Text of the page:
Other highlights included the ethereal beauty of “Airscape", a scorching version of “Somewhere Apart” and “Up to Our Nex" a song Hitchcock wrote for--and performed in--the Oscar-nominated Rachel Getting Married. “This is a song with a message,” he said, “So we won’t introduce it.” The song perfectly captures the overwhelming feelings and frustrations of relationships, while summarizing the film with the devastating stanza “Forgive yourself and maybe/You’ll forgive me.”

With over 400 (!!!) compositions to chose from, Hitchcock can easily surprise you with his song selection. During the first encore he dusted off the Soft Boys’ “He’s a Reptile”, which he said he hadn’t played onstage since 1979. He also dedicated it to “that famous British reggae outfit The Police”.

Early in the show after finishing A Star for Bram’s “The Underneath”, he lowered his voice to ask and answer his own existential questions. “Where do we come from? The Dark. Where are we going? The Void. Why are we here?” He waited long enough for one enthusiastic woman to shout “TO HEAR YOU!”

Without pausing, Hitchcock replied, “Thank you. That gives my life meaning, purpose, and renewal.” I could say the same thing about his songs.
__________
Robyn Hitchcock & the Venus 3 have another week of tour dates scheduled in April. Next month finds them opening for The Decemberists before rolling into that great unwashed clusterfuck called Bonnaroo. If you can’t see him live, I encourage you to check out Storefront Hitchcock, the intimate acoustic concert film directed by Jonathan Demme and currently streaming on Hulu.com.

As for the tunes, depending on how you classify them he's either released sixteen albums (the originals) or upwards of thirty (counting rarities and box sets). iTunes has a decent selection but eMusic has a huge chunk of his back catalog--including stuff from the Soft Boys--as does his record label Yep Roc. Where to start? As I said about 10,000 words ago, Goodnight Oslo makes for a great square one. After that, my personal favorites are Element of Light, I Often Dream of Trains, and Moss Elixir.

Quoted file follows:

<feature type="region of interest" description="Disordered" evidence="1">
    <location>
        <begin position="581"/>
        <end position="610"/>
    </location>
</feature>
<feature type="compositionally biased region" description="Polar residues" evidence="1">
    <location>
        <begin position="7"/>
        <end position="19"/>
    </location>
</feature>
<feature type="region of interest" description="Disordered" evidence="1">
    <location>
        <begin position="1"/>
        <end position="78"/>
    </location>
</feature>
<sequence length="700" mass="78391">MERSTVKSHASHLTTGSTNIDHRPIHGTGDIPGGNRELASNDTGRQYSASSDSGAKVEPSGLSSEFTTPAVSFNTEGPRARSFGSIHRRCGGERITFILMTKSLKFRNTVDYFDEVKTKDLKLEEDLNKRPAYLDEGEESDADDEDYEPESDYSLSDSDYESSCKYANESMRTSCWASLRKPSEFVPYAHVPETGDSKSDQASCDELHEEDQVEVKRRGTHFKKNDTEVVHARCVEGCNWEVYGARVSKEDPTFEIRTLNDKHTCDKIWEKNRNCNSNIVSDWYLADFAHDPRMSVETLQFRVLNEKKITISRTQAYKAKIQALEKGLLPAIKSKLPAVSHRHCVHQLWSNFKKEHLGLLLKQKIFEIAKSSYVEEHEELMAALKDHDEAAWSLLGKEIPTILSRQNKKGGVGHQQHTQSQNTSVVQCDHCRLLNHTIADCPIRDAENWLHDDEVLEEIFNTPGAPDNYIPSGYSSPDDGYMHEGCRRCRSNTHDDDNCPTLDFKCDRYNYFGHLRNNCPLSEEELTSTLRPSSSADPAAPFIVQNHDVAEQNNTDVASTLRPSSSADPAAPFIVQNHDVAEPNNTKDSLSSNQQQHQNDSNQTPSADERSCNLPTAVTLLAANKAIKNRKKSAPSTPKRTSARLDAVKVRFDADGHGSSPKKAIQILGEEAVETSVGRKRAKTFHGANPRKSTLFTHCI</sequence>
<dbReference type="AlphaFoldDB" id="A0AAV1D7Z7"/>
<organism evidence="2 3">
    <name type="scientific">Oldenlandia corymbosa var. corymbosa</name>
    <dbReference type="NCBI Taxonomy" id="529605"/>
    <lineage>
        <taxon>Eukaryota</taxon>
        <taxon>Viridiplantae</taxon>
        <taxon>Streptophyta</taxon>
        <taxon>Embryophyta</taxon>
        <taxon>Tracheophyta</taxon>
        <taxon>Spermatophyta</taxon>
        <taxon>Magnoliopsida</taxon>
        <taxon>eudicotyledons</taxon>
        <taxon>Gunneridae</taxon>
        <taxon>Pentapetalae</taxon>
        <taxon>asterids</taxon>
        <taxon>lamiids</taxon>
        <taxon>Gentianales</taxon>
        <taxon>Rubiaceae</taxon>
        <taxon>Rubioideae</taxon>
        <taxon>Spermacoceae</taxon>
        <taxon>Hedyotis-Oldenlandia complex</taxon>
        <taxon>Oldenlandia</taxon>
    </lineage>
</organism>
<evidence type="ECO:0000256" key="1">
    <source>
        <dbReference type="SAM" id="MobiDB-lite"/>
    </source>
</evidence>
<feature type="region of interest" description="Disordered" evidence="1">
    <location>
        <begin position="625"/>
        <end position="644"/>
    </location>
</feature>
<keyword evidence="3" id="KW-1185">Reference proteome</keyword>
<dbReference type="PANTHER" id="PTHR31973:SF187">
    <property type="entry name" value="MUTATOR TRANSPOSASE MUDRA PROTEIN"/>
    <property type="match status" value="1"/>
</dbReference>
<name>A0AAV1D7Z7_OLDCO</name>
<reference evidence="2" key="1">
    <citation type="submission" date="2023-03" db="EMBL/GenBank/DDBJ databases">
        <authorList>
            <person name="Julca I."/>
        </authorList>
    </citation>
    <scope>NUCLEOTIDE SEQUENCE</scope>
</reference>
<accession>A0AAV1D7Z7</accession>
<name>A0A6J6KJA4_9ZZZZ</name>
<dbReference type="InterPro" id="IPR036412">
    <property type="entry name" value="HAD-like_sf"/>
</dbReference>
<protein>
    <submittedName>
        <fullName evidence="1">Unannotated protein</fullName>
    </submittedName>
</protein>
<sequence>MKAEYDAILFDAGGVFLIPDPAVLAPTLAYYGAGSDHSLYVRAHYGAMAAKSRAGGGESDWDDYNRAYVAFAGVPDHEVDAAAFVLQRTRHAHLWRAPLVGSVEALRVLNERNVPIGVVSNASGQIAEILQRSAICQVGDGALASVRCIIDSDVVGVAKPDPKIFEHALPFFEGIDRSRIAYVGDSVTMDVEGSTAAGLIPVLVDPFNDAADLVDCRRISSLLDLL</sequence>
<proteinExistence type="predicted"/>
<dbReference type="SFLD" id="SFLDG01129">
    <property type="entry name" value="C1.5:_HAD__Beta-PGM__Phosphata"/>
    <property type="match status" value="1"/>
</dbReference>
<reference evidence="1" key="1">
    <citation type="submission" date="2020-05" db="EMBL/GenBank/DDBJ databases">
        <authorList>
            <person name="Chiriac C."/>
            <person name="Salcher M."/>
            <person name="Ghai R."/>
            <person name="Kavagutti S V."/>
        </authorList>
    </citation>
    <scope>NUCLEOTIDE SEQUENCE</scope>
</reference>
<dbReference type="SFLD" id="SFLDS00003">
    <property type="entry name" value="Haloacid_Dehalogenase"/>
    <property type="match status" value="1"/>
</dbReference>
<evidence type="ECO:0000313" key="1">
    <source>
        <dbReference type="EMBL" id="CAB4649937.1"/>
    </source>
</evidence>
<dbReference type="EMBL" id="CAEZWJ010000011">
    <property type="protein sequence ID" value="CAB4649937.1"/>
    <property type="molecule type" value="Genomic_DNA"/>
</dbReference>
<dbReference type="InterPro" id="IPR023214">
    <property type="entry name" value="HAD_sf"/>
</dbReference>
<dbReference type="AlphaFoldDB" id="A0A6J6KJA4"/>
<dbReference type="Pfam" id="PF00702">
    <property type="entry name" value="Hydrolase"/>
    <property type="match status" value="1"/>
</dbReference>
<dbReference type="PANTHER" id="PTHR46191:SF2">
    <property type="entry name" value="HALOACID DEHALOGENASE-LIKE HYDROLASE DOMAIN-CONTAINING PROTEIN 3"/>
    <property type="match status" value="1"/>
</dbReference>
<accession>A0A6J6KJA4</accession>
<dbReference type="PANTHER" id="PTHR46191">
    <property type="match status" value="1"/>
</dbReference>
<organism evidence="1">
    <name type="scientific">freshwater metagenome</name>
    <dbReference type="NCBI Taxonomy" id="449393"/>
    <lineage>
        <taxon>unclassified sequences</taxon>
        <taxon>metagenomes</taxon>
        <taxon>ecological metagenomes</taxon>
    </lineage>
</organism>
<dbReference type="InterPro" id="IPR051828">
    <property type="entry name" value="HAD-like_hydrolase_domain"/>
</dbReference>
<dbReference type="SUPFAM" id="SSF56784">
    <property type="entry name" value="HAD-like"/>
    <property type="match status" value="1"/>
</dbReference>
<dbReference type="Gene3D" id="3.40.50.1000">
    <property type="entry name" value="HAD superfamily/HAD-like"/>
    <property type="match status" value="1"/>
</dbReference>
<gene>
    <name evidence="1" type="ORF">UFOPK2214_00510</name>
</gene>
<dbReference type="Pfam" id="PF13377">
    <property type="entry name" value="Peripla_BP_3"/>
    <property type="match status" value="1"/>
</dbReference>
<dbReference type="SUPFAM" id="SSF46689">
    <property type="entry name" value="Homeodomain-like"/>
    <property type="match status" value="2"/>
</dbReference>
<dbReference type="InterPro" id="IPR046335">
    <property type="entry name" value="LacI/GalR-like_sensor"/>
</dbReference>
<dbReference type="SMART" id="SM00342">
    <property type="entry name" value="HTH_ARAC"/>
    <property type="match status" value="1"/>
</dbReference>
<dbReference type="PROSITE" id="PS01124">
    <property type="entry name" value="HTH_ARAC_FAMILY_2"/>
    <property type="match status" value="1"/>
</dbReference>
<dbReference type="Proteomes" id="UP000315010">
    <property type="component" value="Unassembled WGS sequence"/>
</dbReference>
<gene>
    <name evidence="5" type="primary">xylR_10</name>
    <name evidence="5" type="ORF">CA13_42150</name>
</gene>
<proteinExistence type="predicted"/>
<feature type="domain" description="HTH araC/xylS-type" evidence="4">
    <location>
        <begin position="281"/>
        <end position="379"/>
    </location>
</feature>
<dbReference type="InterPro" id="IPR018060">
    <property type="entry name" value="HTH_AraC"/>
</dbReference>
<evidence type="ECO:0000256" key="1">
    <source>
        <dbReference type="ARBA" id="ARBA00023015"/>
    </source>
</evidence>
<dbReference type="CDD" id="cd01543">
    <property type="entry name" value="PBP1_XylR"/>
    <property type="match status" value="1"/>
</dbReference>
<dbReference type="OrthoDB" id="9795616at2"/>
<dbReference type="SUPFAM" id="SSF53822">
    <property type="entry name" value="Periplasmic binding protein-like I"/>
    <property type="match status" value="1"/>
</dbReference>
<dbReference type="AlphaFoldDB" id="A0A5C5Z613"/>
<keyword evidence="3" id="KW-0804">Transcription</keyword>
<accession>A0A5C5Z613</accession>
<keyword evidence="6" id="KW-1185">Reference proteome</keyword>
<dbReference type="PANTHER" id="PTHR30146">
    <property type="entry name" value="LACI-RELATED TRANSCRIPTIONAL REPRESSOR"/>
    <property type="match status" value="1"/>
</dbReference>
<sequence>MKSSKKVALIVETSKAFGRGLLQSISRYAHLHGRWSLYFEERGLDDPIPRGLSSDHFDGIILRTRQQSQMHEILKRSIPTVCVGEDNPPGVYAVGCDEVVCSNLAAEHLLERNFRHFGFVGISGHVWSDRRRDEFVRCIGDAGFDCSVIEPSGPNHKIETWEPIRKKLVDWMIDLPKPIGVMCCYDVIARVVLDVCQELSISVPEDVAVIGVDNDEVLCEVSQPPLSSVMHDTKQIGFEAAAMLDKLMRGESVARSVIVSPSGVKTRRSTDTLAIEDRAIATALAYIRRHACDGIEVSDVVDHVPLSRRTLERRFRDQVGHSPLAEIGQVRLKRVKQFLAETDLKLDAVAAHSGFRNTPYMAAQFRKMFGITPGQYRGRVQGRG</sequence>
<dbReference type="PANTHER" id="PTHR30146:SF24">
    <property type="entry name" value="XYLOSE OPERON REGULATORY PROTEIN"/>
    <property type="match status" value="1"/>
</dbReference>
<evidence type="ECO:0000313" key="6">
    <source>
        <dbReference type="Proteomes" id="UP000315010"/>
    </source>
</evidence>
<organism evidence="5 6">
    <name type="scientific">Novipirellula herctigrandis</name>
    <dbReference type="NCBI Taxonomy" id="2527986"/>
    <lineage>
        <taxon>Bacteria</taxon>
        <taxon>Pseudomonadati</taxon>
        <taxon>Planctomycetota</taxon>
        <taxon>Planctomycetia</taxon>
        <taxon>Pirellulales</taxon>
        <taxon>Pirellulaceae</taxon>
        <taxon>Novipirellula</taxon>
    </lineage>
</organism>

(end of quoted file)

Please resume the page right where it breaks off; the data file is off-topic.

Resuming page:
11 comments:

Michael said...

I think you just sold a CD for Venus 3.

As always, well done and lovely.

ronbailey said...

Oh man, The Record Exchange. Does that ever bring back the memories.. I can't even begin to tell you how many Saturday afternoons I spent digging through the bins at that place.

starpower said...

I love reading about how much other people love music, too, and you're great at it. Keep it up! If you want some free MP3s of some great indie stuff out there, check us out at www.indieball.com.(Sorry for the shameless plug; I have been reading your site for a long time (love it) and really do think you'll like it.)

Mike said...

I'm not quite done reading this and all the links yet. I'll have a final comment ..... Tuesday.

emmysuh said...

Great article. I'm always looking for more/new music, so I'll check him out on iTunes on my next shopping spree.

Skye said...

Girl, you can WRITE. Damn!

Mw said...

Going tonight at the Logan Auditorium in Chicago on your recommendation. Never heard Robyn but at least Peter Buck will be there :)

Alya said...

The only time I ever heard of this guy was on this blog. I think he should thank you for all the attention you're bringing to him!

By the way, I've got a fab GIVEAWAY over on my blog. Check it out and maybe you'll win!

J-Money said...

michael: You won't regret it. And if you do, I'll feign ignorance.

ronbailey: You and me both! I still hit it every once in a while, just to hear the clack clack as I thumb through the used CDs.

starpower: Thanks for the link... I'll have to check it out because, absolutely, music is my most favorite thing. Other than Oreo Cakesters.

mike: That's kind of what I was going for. I'm not writing anything new until you've finished reading this.

emmysuh: See, if we were roommates, I could let you borrow my CDs.

skye: Aww...thanks!

mw: Very cool. Let me know what you thought!

alya: See? Now someone asks you about Robyn Hitchcock, YOU'LL BE PREPARED! Thanks for stopping by!

Mw said...

Unrivaled show last night in Chicago. He was even in the same shirt as the photo on this post. :) I'm a new fan.

And I met Peter Buck as he stood in the back watching the opener. A J-Money moment.

Thanks for destroying my Orioles this week. oriolesinsider dot com.

Carebear said...

Wow. Great review. You've definitely convinced me to search him Hitchcock out on iTunes. How are you not already being paid to write regularly for some big magazine like Rolling Stone?! I'm really only a casual music fan and even I highly enjoy reading your music-centered posts.